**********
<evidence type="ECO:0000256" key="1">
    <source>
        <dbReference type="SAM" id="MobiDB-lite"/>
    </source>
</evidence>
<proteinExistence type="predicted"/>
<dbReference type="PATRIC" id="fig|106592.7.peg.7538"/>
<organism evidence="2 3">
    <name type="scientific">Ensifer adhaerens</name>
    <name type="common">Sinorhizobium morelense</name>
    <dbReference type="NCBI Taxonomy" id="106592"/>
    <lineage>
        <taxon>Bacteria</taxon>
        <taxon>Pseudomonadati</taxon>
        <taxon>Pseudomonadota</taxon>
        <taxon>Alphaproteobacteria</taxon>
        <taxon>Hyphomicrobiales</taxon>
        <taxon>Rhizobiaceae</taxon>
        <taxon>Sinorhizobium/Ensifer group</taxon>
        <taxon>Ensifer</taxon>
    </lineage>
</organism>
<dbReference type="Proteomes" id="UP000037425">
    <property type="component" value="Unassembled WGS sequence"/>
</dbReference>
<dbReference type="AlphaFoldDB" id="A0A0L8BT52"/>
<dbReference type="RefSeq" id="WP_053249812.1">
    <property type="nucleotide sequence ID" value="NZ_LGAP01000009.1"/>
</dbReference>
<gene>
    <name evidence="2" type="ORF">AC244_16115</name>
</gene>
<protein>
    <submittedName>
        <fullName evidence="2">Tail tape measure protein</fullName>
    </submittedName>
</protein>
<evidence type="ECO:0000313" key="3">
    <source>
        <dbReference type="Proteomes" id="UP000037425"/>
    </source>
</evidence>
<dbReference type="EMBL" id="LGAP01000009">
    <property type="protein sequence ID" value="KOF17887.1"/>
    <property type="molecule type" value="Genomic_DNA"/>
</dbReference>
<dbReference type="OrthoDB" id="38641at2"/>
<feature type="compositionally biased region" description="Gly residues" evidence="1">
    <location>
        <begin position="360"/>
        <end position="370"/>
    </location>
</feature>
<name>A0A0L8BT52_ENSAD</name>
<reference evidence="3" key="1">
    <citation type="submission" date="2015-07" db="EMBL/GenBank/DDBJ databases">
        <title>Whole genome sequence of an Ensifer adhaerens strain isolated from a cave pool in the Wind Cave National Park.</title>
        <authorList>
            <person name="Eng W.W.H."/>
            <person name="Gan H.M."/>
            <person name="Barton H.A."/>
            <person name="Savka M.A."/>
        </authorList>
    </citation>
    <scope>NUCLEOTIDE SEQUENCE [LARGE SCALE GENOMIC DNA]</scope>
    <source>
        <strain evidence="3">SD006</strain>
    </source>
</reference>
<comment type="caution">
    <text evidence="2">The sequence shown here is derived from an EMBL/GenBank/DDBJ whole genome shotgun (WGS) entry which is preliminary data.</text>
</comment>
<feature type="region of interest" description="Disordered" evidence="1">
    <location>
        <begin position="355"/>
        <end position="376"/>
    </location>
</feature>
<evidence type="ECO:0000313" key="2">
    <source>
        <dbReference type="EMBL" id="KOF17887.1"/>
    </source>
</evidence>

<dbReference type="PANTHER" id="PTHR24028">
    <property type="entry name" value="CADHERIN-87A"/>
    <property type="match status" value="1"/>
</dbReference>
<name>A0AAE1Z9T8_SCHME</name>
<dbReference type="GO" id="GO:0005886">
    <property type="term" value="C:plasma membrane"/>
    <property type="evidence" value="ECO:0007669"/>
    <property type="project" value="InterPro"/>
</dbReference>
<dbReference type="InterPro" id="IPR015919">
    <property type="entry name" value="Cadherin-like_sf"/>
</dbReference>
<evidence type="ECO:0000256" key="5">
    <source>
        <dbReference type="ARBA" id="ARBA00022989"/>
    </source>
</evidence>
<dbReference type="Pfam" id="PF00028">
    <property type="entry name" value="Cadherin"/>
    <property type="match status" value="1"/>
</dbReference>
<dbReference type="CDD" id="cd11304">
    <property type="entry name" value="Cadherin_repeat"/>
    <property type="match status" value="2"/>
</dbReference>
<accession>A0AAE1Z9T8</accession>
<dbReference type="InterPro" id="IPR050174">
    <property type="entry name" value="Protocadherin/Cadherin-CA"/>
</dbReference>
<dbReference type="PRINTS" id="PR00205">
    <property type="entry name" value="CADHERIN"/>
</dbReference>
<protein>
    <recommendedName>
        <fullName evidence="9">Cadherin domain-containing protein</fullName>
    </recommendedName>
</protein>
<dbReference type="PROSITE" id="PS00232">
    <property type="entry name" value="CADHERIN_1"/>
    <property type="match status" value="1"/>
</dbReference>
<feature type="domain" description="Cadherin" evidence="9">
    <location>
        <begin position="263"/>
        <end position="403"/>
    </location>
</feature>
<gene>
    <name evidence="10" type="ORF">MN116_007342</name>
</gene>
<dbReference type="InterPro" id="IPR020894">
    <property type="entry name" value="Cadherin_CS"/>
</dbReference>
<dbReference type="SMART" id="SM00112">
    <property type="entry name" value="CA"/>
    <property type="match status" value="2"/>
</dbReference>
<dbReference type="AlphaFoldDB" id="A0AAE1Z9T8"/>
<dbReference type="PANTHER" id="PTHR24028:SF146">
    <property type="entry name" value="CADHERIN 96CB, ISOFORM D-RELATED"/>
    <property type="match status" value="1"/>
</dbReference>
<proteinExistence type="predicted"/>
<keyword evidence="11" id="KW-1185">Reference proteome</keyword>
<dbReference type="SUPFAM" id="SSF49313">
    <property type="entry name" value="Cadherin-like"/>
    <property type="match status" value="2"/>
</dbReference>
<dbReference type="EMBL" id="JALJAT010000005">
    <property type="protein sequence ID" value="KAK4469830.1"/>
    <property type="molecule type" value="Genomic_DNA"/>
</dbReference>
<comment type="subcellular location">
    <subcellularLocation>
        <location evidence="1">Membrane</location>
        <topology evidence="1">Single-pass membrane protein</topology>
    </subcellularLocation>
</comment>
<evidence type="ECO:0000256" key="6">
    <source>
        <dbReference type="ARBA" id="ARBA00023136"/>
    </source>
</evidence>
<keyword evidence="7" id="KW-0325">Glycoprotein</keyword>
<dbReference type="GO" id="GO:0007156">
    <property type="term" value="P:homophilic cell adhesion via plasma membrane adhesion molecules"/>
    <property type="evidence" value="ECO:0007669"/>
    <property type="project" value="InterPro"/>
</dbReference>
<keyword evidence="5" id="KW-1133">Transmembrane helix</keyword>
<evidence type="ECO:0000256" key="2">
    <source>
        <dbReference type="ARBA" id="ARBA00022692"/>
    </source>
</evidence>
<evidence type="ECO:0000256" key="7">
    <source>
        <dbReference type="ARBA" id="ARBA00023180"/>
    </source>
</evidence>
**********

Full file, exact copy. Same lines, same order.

<evidence type="ECO:0000256" key="1">
    <source>
        <dbReference type="SAM" id="MobiDB-lite"/>
    </source>
</evidence>
<proteinExistence type="predicted"/>
<dbReference type="PATRIC" id="fig|106592.7.peg.7538"/>
<organism evidence="2 3">
    <name type="scientific">Ensifer adhaerens</name>
    <name type="common">Sinorhizobium morelense</name>
    <dbReference type="NCBI Taxonomy" id="106592"/>
    <lineage>
        <taxon>Bacteria</taxon>
        <taxon>Pseudomonadati</taxon>
        <taxon>Pseudomonadota</taxon>
        <taxon>Alphaproteobacteria</taxon>
        <taxon>Hyphomicrobiales</taxon>
        <taxon>Rhizobiaceae</taxon>
        <taxon>Sinorhizobium/Ensifer group</taxon>
        <taxon>Ensifer</taxon>
    </lineage>
</organism>
<dbReference type="Proteomes" id="UP000037425">
    <property type="component" value="Unassembled WGS sequence"/>
</dbReference>
<dbReference type="AlphaFoldDB" id="A0A0L8BT52"/>
<dbReference type="RefSeq" id="WP_053249812.1">
    <property type="nucleotide sequence ID" value="NZ_LGAP01000009.1"/>
</dbReference>
<gene>
    <name evidence="2" type="ORF">AC244_16115</name>
</gene>
<protein>
    <submittedName>
        <fullName evidence="2">Tail tape measure protein</fullName>
    </submittedName>
</protein>
<evidence type="ECO:0000313" key="3">
    <source>
        <dbReference type="Proteomes" id="UP000037425"/>
    </source>
</evidence>
<dbReference type="EMBL" id="LGAP01000009">
    <property type="protein sequence ID" value="KOF17887.1"/>
    <property type="molecule type" value="Genomic_DNA"/>
</dbReference>
<dbReference type="OrthoDB" id="38641at2"/>
<feature type="compositionally biased region" description="Gly residues" evidence="1">
    <location>
        <begin position="360"/>
        <end position="370"/>
    </location>
</feature>
<name>A0A0L8BT52_ENSAD</name>
<reference evidence="3" key="1">
    <citation type="submission" date="2015-07" db="EMBL/GenBank/DDBJ databases">
        <title>Whole genome sequence of an Ensifer adhaerens strain isolated from a cave pool in the Wind Cave National Park.</title>
        <authorList>
            <person name="Eng W.W.H."/>
            <person name="Gan H.M."/>
            <person name="Barton H.A."/>
            <person name="Savka M.A."/>
        </authorList>
    </citation>
    <scope>NUCLEOTIDE SEQUENCE [LARGE SCALE GENOMIC DNA]</scope>
    <source>
        <strain evidence="3">SD006</strain>
    </source>
</reference>
<comment type="caution">
    <text evidence="2">The sequence shown here is derived from an EMBL/GenBank/DDBJ whole genome shotgun (WGS) entry which is preliminary data.</text>
</comment>
<feature type="region of interest" description="Disordered" evidence="1">
    <location>
        <begin position="355"/>
        <end position="376"/>
    </location>
</feature>
<evidence type="ECO:0000313" key="2">
    <source>
        <dbReference type="EMBL" id="KOF17887.1"/>
    </source>
</evidence>

<dbReference type="PANTHER" id="PTHR24028">
    <property type="entry name" value="CADHERIN-87A"/>
    <property type="match status" value="1"/>
</dbReference>
<name>A0AAE1Z9T8_SCHME</name>
<dbReference type="GO" id="GO:0005886">
    <property type="term" value="C:plasma membrane"/>
    <property type="evidence" value="ECO:0007669"/>
    <property type="project" value="InterPro"/>
</dbReference>
<dbReference type="InterPro" id="IPR015919">
    <property type="entry name" value="Cadherin-like_sf"/>
</dbReference>
<evidence type="ECO:0000256" key="5">
    <source>
        <dbReference type="ARBA" id="ARBA00022989"/>
    </source>
</evidence>
<dbReference type="Pfam" id="PF00028">
    <property type="entry name" value="Cadherin"/>
    <property type="match status" value="1"/>
</dbReference>
<dbReference type="CDD" id="cd11304">
    <property type="entry name" value="Cadherin_repeat"/>
    <property type="match status" value="2"/>
</dbReference>
<accession>A0AAE1Z9T8</accession>
<dbReference type="InterPro" id="IPR050174">
    <property type="entry name" value="Protocadherin/Cadherin-CA"/>
</dbReference>
<dbReference type="PRINTS" id="PR00205">
    <property type="entry name" value="CADHERIN"/>
</dbReference>
<protein>
    <recommendedName>
        <fullName evidence="9">Cadherin domain-containing protein</fullName>
    </recommendedName>
</protein>
<dbReference type="PROSITE" id="PS00232">
    <property type="entry name" value="CADHERIN_1"/>
    <property type="match status" value="1"/>
</dbReference>
<feature type="domain" description="Cadherin" evidence="9">
    <location>
        <begin position="263"/>
        <end position="403"/>
    </location>
</feature>
<gene>
    <name evidence="10" type="ORF">MN116_007342</name>
</gene>
<dbReference type="InterPro" id="IPR020894">
    <property type="entry name" value="Cadherin_CS"/>
</dbReference>
<dbReference type="SMART" id="SM00112">
    <property type="entry name" value="CA"/>
    <property type="match status" value="2"/>
</dbReference>
<dbReference type="AlphaFoldDB" id="A0AAE1Z9T8"/>
<dbReference type="PANTHER" id="PTHR24028:SF146">
    <property type="entry name" value="CADHERIN 96CB, ISOFORM D-RELATED"/>
    <property type="match status" value="1"/>
</dbReference>
<proteinExistence type="predicted"/>
<keyword evidence="11" id="KW-1185">Reference proteome</keyword>
<dbReference type="SUPFAM" id="SSF49313">
    <property type="entry name" value="Cadherin-like"/>
    <property type="match status" value="2"/>
</dbReference>
<dbReference type="EMBL" id="JALJAT010000005">
    <property type="protein sequence ID" value="KAK4469830.1"/>
    <property type="molecule type" value="Genomic_DNA"/>
</dbReference>
<comment type="subcellular location">
    <subcellularLocation>
        <location evidence="1">Membrane</location>
        <topology evidence="1">Single-pass membrane protein</topology>
    </subcellularLocation>
</comment>
<evidence type="ECO:0000256" key="6">
    <source>
        <dbReference type="ARBA" id="ARBA00023136"/>
    </source>
</evidence>
<keyword evidence="7" id="KW-0325">Glycoprotein</keyword>
<dbReference type="GO" id="GO:0007156">
    <property type="term" value="P:homophilic cell adhesion via plasma membrane adhesion molecules"/>
    <property type="evidence" value="ECO:0007669"/>
    <property type="project" value="InterPro"/>
</dbReference>
<keyword evidence="5" id="KW-1133">Transmembrane helix</keyword>
<evidence type="ECO:0000256" key="2">
    <source>
        <dbReference type="ARBA" id="ARBA00022692"/>
    </source>
</evidence>
<evidence type="ECO:0000256" key="7">
    <source>
        <dbReference type="ARBA" id="ARBA00023180"/>
    </source>
</evidence>